Moreover, this cartoon forms an important step in the evolution of Goofy: first, it’s the first Goofy short directed by Jack Kinney, who had made his directing debut with the Pluto short ‘Bone Trouble‘ earlier that year, and who would direct almost every Goofy cartoon until the very end of the series in 1953. Second, it introduces the ‘how to’ formula, in which Goofy tries to achieve a goal, helped by an off-screen narrator, in a series of blackout gags. And third, it introduces story man John McLeish as the off screen narrator, helping Goofy through his series of attempts, with his particularly pompous voice, which contrasted perfectly with Goofy’s antics on the screen.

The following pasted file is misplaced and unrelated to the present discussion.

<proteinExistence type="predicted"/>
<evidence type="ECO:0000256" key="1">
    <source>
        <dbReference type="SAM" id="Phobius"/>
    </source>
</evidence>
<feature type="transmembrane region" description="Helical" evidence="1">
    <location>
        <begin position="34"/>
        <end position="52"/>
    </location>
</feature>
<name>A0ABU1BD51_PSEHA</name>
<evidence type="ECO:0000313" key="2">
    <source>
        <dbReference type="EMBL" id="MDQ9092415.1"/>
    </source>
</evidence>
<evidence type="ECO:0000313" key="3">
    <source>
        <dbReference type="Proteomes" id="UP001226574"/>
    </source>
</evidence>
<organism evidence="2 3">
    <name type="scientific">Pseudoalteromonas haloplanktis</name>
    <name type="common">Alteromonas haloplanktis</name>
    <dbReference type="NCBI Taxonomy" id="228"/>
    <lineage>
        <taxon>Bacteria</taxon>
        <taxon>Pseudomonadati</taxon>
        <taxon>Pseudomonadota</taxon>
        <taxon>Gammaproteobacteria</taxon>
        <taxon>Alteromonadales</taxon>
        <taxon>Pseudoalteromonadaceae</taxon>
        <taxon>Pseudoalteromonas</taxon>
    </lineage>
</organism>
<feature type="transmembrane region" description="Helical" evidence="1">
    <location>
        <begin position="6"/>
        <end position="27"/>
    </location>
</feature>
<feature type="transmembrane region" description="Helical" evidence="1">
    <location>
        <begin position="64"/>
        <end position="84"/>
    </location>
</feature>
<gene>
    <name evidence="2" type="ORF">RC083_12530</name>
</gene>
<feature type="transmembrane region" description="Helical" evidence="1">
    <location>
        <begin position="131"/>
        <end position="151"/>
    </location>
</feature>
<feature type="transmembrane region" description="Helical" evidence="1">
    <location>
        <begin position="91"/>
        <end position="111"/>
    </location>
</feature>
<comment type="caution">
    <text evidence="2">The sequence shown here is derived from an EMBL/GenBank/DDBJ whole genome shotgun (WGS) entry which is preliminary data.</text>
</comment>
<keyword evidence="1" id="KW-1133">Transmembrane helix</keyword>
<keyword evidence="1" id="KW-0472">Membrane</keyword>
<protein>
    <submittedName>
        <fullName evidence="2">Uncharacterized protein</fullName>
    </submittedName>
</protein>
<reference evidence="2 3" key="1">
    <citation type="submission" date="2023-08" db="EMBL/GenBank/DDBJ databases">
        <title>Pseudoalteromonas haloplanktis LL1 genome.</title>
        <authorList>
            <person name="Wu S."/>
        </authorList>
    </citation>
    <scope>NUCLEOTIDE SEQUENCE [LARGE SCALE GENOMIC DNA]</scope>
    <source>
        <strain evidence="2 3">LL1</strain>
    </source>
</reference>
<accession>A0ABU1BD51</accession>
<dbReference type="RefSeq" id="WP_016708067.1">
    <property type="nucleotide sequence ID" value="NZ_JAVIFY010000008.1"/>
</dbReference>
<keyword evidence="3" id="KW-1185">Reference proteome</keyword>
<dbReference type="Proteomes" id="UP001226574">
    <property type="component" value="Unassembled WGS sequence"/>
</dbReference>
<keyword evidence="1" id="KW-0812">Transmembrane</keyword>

The cartoon’s rather revolutionary blackout gag formula was most probably based on Tex Avery’s spot gag cartoons of the late 1930s (e.g. ‘Detouring America’ of 1939 and ‘Cross Country Detours’ of 1940). But where Avery stuck to rather unrelated gags, Kinney applied the formula to several attempts by one character to achieve one goal. Even if this idea owes something to the Donald Duck short ‘Donald’s Nephews‘ (1938), which also features a book to bridge the gags, it was a revolutionary step forward, fit for the chase cartoon era. In this respect, ‘Goofy’s Glider’ is the ancestor to the format of most chase cartoons, and that of the Tweety and Sylvester and Roadrunner series in particular. As such, it even predates Frank Tashlin’s Fox and Crow series, which is often cited as most influential in this respect. This formula, at least, was used in most of Goofy’s coming sports cartoons.